We’ve Lost Afghanistan

One comment

Did we ever have it to begin with?

Over the past two weeks, the American effort in Afghanistan suffered an ugly onetwo punch. American soldiers desecrated four Korans only a week after a rogue American soldier massacred sixteen Afghan civilians. To the surprise of many Americans, the Koran-burning incident prompted a wider and more violent backlash than the massacre did. 41 people were killed, and at least 270 were injured. 

“How could this be?” many Americans wonder, and with good reason. Violent outcry over religious desecration seems strange compared to quieter dismay over the systematic killing of dozens of civilians. How can dishonoring the Quran compare with the martyrdom of innocent civilians?

As prominent Afghan religious cleric Mullah Khaliq Dad told the New York Times, “the whole goal of our life is religion.” His incredulity at the question of even comparing the two incidents hints at why American influence in Afghanistan will always be a struggle in a losing direction. Culturally, the two nations are simply too different. Faith occupies an exalted space in Afghanistan unmatched in any Western nation. Khaliq Dad’s reaction ironically works well for those who criticize America’s quest for cultural imperialism as the Afghans have never seemed more impervious to it.

Yet the political effects of the recent killings should not be underestimated. Hamid Karzai has recently called for the expedition of Northern Atlantic Treaty Organization disengagement from Afghan villages, and the Taliban have broken off talks with the Afghan government until this condition is met. This is why the one-two punch is so destabilizing. America loses cultural capital (the little we ever had) by committing what might be the most sinful act an Afghan can conceive of, and to add insult to injury, another American goes on a shooting rampage. The combination detracts from America in the eyes of townsman and politician alike.

Afghanistan is said to be the “graveyard of empires,” and it is remarkable how tone-deaf American policymakers can be when it comes to past history. Afghanistan’s recent resistance to and historical disdain for occupation made it hard enough to catch the bad guys, much less remake the nation in America’s image. Moral questions aside, the American project in Afghanistan is logistically impossible. The assumption that our cultural values would take hold organically was misguided, and the assumption that they would take hold given enough American-assured security was wrong, too.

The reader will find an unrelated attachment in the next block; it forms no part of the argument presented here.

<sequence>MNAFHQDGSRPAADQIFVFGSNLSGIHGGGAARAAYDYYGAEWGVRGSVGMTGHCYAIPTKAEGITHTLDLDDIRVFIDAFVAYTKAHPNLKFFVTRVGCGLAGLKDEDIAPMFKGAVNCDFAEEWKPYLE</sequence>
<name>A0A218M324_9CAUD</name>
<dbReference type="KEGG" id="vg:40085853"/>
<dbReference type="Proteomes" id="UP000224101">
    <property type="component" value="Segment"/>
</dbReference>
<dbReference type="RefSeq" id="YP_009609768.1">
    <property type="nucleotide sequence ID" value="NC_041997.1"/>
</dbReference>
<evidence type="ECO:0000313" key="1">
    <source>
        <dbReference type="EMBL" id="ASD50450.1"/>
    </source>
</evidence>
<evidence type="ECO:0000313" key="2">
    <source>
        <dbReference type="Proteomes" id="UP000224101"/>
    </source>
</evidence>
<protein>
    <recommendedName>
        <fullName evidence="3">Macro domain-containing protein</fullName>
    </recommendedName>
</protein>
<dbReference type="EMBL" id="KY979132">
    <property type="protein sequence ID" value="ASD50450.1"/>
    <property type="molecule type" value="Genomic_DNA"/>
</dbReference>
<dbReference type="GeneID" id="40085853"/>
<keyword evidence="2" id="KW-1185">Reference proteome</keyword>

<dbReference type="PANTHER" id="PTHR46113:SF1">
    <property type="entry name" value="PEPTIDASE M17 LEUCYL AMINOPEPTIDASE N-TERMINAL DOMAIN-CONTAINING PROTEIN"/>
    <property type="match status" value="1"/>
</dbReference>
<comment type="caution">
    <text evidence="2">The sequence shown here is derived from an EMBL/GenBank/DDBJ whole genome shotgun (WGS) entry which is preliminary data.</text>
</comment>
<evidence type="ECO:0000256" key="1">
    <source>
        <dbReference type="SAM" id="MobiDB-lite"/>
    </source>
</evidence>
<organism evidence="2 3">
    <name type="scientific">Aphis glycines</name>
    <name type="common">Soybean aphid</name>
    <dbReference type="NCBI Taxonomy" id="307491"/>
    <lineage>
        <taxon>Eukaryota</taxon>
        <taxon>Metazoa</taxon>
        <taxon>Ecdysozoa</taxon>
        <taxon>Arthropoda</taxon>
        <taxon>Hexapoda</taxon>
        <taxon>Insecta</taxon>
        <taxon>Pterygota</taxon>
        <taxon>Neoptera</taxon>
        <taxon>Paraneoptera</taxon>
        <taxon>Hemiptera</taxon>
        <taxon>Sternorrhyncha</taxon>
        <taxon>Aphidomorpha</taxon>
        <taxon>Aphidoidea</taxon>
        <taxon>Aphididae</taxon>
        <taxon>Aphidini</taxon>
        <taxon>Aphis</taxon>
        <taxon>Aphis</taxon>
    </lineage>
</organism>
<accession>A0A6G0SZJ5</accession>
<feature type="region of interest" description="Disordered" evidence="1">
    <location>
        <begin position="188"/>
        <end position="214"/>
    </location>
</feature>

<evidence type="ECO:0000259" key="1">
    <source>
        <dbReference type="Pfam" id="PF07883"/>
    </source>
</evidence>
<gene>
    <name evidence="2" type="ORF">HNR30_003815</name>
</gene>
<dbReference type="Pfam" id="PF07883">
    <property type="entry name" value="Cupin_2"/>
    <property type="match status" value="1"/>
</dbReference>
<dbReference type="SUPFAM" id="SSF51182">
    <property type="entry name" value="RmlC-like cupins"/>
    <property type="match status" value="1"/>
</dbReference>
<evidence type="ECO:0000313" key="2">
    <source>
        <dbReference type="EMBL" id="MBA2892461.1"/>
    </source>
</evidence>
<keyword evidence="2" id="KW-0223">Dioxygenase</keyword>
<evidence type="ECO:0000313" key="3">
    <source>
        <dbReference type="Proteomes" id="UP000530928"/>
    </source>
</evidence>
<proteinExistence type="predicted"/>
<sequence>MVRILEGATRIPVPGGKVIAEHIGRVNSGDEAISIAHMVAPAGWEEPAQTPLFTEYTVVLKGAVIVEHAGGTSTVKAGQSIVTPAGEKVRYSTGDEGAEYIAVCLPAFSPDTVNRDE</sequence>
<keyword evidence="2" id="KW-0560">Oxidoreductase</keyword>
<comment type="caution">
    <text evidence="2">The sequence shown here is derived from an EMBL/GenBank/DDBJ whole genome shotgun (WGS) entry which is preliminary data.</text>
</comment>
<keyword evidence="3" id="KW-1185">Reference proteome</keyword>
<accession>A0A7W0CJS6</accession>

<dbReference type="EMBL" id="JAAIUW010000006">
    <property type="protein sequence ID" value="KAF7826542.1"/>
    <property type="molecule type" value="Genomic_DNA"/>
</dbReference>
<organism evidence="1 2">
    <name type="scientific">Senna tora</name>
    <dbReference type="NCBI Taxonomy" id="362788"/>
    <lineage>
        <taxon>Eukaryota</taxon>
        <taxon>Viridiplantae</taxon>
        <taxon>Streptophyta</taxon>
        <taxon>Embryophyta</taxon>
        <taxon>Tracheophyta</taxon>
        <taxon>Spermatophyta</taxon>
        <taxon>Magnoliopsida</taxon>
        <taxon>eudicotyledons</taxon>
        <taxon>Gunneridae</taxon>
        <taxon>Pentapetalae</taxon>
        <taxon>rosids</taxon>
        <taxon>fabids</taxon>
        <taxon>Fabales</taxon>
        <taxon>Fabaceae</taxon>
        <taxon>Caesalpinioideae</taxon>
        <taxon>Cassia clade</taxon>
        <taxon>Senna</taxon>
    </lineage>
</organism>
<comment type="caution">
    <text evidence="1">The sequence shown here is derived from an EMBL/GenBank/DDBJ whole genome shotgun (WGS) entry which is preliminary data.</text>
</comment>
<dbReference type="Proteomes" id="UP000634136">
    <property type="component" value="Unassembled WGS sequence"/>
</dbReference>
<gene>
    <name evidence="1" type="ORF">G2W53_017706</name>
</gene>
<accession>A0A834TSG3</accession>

America’s leaders have chosen to see Afghanistan as a petri dish for terrorists in the War on Terror rather than a nation with its own complex history and culture. For example, Pakistan was a safe haven for Taliban fighters and encouraged them to rule Afghanistan with Pakistan’s interests in mind. The United States was two-timed by a corrupt Pakistani government and military, yet they were late to recognize this as they did not understand the geopolitical climate of the region. If we had taken heed of Afghanistan’s past and listened to local leaders, Afghan experts and United States Agency for International Development (rather than Central Intelligence Agency) officials in the earlier years of occupation, legitimate bonds of trust and cooperation between the two nations might have developed.

The clash of civilizations is real and we’re experiencing it today.* While Afghanistan’s cultural history is by no means uniformly islamist and militant (Kabul was known in the 1970s to be on-par with the most cosmopolitan cities in the Middle East, as well as being secular and somewhat communist) there are some cultural values that are now so deeply embedded that no amount of dialogue will change them. Frankly, why should they?

A scrambled exit from Afghanistan will surely cause numerous problems; but at this point, what other option do we really have?

Addendum 1: Others have said that Afghan reaction to the killings was relatively subdued simply because they are now used to loss of innocent life at American hands. Shocking, but very likely true. In that case, rather than chalk up the reactions to cultural differences, maybe we are just seeing America’s chickens coming home to roost, or a combination of both.

Addendum 2: An interesting critique on Afghanistan as a “graveyard of empires” can be found here.

Addendum 3: Sgt. Robert Bale, the soldier who carried out this shooting, was on his fourth tour of duty. Not to excuse his actions, but when we ask thousands of young men to operate in stressful combat environments for years upon years, it’s a miracle that we haven’t seen more snaps like this.

*Controversy alert! I don’t necessarily endorse the Clash of Civilization theory as trotted out by Samuel Huntington. I don’t think this reaction is representative of the whole and I don’t think it points to a fundamental East vs West divide. But there is a fine line between cultural essentialism and ignoring very real differences between cultures. I’m walking on narrow ground, but forty-one deaths in response to a burning of a holy scripture does seem to point to something irreconcilable.

1 comments on “We’ve Lost Afghanistan”

  1. Pingback: Work | Gabriel Rom

Share a comment

Fill in your details below or click an icon to log in:

WordPress.com Logo

You are commenting using your WordPress.com account. Log Out /  Change )

Twitter picture

You are commenting using your Twitter account. Log Out /  Change )

Facebook photo

You are commenting using your Facebook account. Log Out /  Change )

Connecting to %s